Wednesday, May 18, 2011

Estimating crowd sizes

There has been rather different estimates of how many people are in this picture:

The CBC report that the police estimated this crowd at 5000 (here); Lifesite claimed 15,000 (here), and the National Post, 20,000 (here).

Crowd estimation isn't too difficult a business. The basic procedure is to multiply the crowd density by the area (see the discussion here, from Obama's inauguration)
"A loose crowd, one where each person is an arm's length from the body of his or her nearest neighbors, needs 10 square feet per person. A more tightly packed crowd fills 4.5 square feet per person. A truly scary mob of mosh-pit density would get about 2.5 square feet per person."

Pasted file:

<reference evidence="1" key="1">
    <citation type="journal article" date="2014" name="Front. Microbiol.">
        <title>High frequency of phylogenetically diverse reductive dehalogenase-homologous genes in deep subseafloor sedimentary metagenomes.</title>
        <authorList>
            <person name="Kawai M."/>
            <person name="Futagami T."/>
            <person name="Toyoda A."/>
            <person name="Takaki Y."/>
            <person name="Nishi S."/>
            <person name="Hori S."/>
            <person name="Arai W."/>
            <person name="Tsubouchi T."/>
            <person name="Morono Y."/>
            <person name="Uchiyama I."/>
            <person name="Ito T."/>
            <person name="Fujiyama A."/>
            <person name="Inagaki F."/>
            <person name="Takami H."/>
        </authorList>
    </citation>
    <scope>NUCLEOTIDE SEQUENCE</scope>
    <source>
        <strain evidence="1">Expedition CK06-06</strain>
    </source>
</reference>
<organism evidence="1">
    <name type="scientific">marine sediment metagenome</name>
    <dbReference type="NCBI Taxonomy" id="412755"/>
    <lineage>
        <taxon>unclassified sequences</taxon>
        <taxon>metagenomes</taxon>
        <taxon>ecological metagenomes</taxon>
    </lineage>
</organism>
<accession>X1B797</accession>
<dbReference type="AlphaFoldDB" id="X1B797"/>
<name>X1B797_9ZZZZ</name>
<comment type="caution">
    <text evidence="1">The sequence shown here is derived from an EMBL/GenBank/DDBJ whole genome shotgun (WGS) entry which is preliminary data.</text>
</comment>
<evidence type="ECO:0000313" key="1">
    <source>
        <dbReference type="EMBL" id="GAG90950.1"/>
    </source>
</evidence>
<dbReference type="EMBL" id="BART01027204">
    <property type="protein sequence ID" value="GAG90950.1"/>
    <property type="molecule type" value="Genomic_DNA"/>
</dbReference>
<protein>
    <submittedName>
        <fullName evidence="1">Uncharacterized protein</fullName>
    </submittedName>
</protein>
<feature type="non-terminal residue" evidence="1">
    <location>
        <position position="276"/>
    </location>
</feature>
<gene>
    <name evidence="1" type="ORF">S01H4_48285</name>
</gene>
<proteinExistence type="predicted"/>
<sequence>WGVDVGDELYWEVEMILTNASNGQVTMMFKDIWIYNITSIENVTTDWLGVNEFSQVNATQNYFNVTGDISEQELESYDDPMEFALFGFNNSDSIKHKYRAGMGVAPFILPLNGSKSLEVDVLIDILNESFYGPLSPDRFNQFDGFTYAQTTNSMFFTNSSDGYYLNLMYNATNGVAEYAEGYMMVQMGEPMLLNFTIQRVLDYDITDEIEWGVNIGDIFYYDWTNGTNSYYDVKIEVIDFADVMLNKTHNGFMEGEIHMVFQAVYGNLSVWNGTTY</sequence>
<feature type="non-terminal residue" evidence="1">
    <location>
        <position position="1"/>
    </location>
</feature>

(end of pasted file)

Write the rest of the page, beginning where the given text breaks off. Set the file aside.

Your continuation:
How many square feet? Google Earth pro does the calculation for us.

It looks to me like the center walk falls roughly in the 10-square feet per person, and the two sections on the lawn on either side perhaps half that.

My rough guestimate, then, is
  • 3200 people in the center (32,000 sq. ft. divided by 10 sq. ft. per person)
  • 2550 people in the right-hand wedge (51,000 sq. ft. divided by 20 sq. ft. per person)
  • 2100 people in the left-hand wedge (42,000 sq. ft. divided by 20 sq. ft. per person)
This puts the total at c. 8000 -- though probably less, since the left- and right-hand wedges are probably smaller and less densely occupied that the above estimates suggest. On the whole, it looks to me like the CBC is closer to being accurate than either Lifesite (who seem keen to inflate for reasons that escape me.)